Margarita Fitzpatrick v. Loretta Lynch


Filed opinion of the court by Judge Easterbrook. DENIED. Frank H. Easterbrook, Circuit Judge; Ann Claire Williams, Circuit Judge and Diane S. Sykes, Circuit Judge. [6818297-1] [6818297] [15-2204, 16-1864]

Download PDF
Case: 15-2204 Document: 58 Filed: 02/13/2017 Pages: 5 In the United States Court of Appeals For the Seventh Circuit ____________________   Nos.  15-­‐‑2204  &  16-­‐‑1864   MARGARITA  DEL  PILAR  FITZPATRICK,   Petitioner,   v.   JEFF  SESSIONS,  Attorney  General  of  the  United  States,   Respondent.   ____________________   Petitions  for  Review  of  Orders  of  the   Board  of  Immigration  Appeals.   No.  A097  846  616   ____________________   ARGUED  JANUARY  17,  2017  —  DECIDED  FEBRUARY  13,  2017   ____________________   Before  EASTERBROOK,  WILLIAMS,  and  SYKES,  Circuit  Judges.   EASTERBROOK,   Circuit   Judge.   Margarita   Del   Pilar   Fitzpat-­‐‑ rick,  a  citizen  of  Peru,  had  lived  in  the  United  States  for  three   years  when  she  applied  for  a  driver’s  license  in  Illinois.  She   contends   that   when   filling   out   the   forms   at   the   Department   of  Motor  Vehicles  she  displayed  her  green  card  and  her  Pe-­‐‑ ruvian  passport—but  she  admits  that  she  also  checked  a  box   claiming  to  be  a  citizen  of  the  United  States.  The  form  sternly   warns  aliens  not  to  check  that  box,  and  Fitzpatrick  does  not   Case: 15-2204 2   Document: 58 Filed: 02/13/2017 Pages: 5 Nos.  15-­‐‑2204  &  16-­‐‑1864   contend   that   she   has   any   difficulty   understanding   written   English.  (She  came  to  the  United  States  in  2002  to  study  Eng-­‐‑ lish   in   college,   and   after   earning   a   certificate   as   a   medical   translator  she  spent  some  time  working  as  an  interpreter  be-­‐‑ fore  training  as  a  nurse.)  As  required  by  the  motor-­‐‑voter  law,   52   U.S.C.   §§  20503–06,   the   form   also   contained   a   checkbox   that   would   lead   to   registration   as   a   voter.   Fitzpatrick   main-­‐‑ tains  that  the  desk  clerk  asked  whether  she  wanted  to  regis-­‐‑ ter,  and  when  she  inquired  “Am  I  supposed  to?”  he  replied:   “It’s  up  to  you.”  She  checked  that  box,  was  duly  registered,   and  in  2006  twice  voted  in  elections  for  federal  officials.   Aliens  are  forbidden  to  vote  in  federal  elections.  18  U.S.C.   §611.   Another   statute,   8   U.S.C.   §1227(a)(6),   provides   for   the   removal  of  aliens  who  vote  in  violation  of  either  state  or  fed-­‐‑ eral   law.   After   discovering   that   Fitzpatrick   had   voted   in   a   federal  election,  the  Department  of  Homeland  Security  initi-­‐‑ ated   removal   proceedings.   An   Immigration   Judge   and   then   the  Board  of  Immigration  Appeals  (initially  and  when  deny-­‐‑ ing  reconsideration)  decided  that  she  must  indeed  leave  the   United   States,   even   though   she   has   led   a   productive   and   otherwise-­‐‑unblemished   life   in   this   country,   is   married   to   a   U.S.  citizen,  and  has  three  U.S.-­‐‑citizen  children.  Her  children   were   born   in   Peru   and   naturalized   after   arrival.   Her   own   2007   application   for   citizenship   is   what   brought   her   2006   voting  to  light,  when  response  to  questions  asked  of  all  ap-­‐‑ plicants  she  honestly  described  her  voting  history.   Fitzpatrick  acknowledges  that  she  voted  in  apparent  vio-­‐‑ lation   of   §611,   which   does   not   require   proof   that   the   alien   knew  that  only  citizens  can  vote  in  federal  elections.  See  Ki-­‐‑ mani  v.  Holder,  695  F.3d  666  (7th  Cir.  2012).  Nonetheless,  she   contends,  she  did  not  actually  violate  §611,  because  she  had   Case: 15-2204 Document: 58 Nos.  15-­‐‑2204  &  16-­‐‑1864   Filed: 02/13/2017 Pages: 5 3   official   approval   to   act   as   she   did.   Her   lawyer   calls   this   the   “entrapment  by  estoppel”  defense;  we  suggested  in  Keathley   v.   Holder,   696   F.3d   644   (7th   Cir.   2012),   that   a   better   label   would  be  “official  authorization.”  But  names  don’t  matter.   The  defense  is  available  to  someone  who  makes  complete   and  accurate  representations  to  a  public  official  and  then  re-­‐‑ ceives  permission  from  that  official,  when  acting  within  the   scope  of  his  or  her  authority.  (We  observed  in  Keathley  that  a   high   school   principal   can’t   permit   aliens   to   vote,   but   that   voting   officials   may   have   at   least   apparent   authority   to   do   so.)  Fitzpatrick  cannot  make  out  either  ingredient  of  this  de-­‐‑ fense.   First,  she  did  not  make  accurate  disclosures  when  apply-­‐‑ ing.  She  checked  the  box  claiming  U.S.  citizenship.  She  is  lit-­‐‑ erate  in  English  and  has  no  excuse  for  making  that  misrepre-­‐‑ sentation.   As   we   observed   in   Kimani,   statements   such   as   “I   didn’t   read   the   form   carefully”   or   “I   didn’t   think   this   through  before  acting”  or  “I  didn’t  understand  the  legal  sig-­‐‑ nificance   of   what   I   was   doing”   may   be   explanations,   but   they  are  not  excuses.   Second,   no   one   told   her   that   aliens   are   entitled   to   vote.   Indeed,  no  one  told  her  that  aliens  are  entitled  to  register  to   vote.  A  clerk  asked  whether  she  wanted  to  register  and  add-­‐‑ ed  “It’s  up  to  you.”  That  statement—apparently  following  a   script  that  Illinois  then  required  clerical  officials  to  use—was   a  refusal  to  give  advice,  not  an  assurance  that  it  was  lawful   to  register.  Federal  law  forbids  state  officials  to  say  anything   that  will  discourage  an  applicant  for  a  driver’s  license  from   registering   to   vote.   52   U.S.C.   §20506(a)(5)(C).   This   statute   leads  to  unhelpful  responses  such  as  the  one  Fitzpatrick  re-­‐‑ ceived.  What  happened  to  Fitzpatrick  and  other  aliens  such   Case: 15-2204 4   Document: 58 Filed: 02/13/2017 Pages: 5 Nos.  15-­‐‑2204  &  16-­‐‑1864   as  Keathley  has  led  Illinois’s  Secretary  of  State  to  revise  the   department’s   Field   Operations   Manual   to   require   clerks   to   remind  applicants  that  citizenship  is  essential  to  voting,  but   the  omission  of  that  advice  in  2005  still  left  Fitzpatrick  with  a   noncommittal  answer.   What’s  more,  even  if  the  clerk  had  assured  Fitzpatrick  (as   he   did   not)   that   she   was   entitled   to   register,   that   assurance   differs  from  authorization  to  vote.  Because  different  units  of   government   have   different   requirements   for   voting,   it   may   be   proper   for   aliens   to   register   even   though   they   must   take   care   not   to   vote   in   elections   for   certain   offices.   Fitzpatrick   had  time  after  receiving  her  voter-­‐‑registration  card  to  deter-­‐‑ mine  which  elections  she  could  participate  in.  Even  a  curso-­‐‑ ry   search   would   have   turned   up   the   rule   against   an   alien’s   voting   in   a   federal   election—just   as   a   cursory   search   would   have  revealed  that  a  person  registered  in  Illinois  cannot  vote   for   Governor   of   Indiana.   Registration   to   vote   simply   does   not  imply  authorization  to  vote  in  any  election  one  chooses.   Fitzpatrick   is   well   educated   and   understands   English;   it   is   not  too  much  to  ask  that  she  find  out  before  voting  whether   an   alien   can   cast   a   ballot   in   a   federal   election.   States   may   deem   it   wise   to   inform   all   who   register   about   the   require-­‐‑ ments   for   voting   in   particular   elections,   but   failure   to   pro-­‐‑ vide  that  advice  does  not  amount  to  official  authorization  for   aliens  to  vote  in  all  elections.   The  panel  inquired  at  oral  argument  whether  Fitzpatrick   is   the   kind   of   person   the   Attorney   General   and   the   Depart-­‐‑ ment  of  Homeland  Security  want  removed  from  the  United   States.   The   answer   was   yes—that   consideration   had   been   given   to   exercising   prosecutorial   discretion   in   Fitzpatrick’s   favor,  but  that  the  possibility  had  been  resolved  adversely  to   Case: 15-2204 Document: 58 Nos.  15-­‐‑2204  &  16-­‐‑1864   Filed: 02/13/2017 Pages: 5 5   her.  That  decision  is  entrusted  to  executive  officials,  leaving   us   no   option   other   than   to   deny   the   petitions   for   review   of   the  BIA’s  decisions.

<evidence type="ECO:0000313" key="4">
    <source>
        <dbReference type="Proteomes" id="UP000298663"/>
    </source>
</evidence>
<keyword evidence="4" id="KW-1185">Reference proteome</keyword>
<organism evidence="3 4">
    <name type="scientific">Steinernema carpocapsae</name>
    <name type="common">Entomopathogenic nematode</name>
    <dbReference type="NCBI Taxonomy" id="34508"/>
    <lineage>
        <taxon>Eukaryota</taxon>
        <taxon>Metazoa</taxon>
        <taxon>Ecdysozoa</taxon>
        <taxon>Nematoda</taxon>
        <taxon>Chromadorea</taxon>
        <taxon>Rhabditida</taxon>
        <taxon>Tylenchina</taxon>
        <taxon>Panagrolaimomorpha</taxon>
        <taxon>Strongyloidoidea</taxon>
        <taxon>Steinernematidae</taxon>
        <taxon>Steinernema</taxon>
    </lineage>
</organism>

Disclaimer: Justia Dockets & Filings provides public litigation records from the federal appellate and district courts. These filings and docket sheets should not be considered findings of fact or liability, nor do they necessarily reflect the view of Justia.

Why Is My Information Online?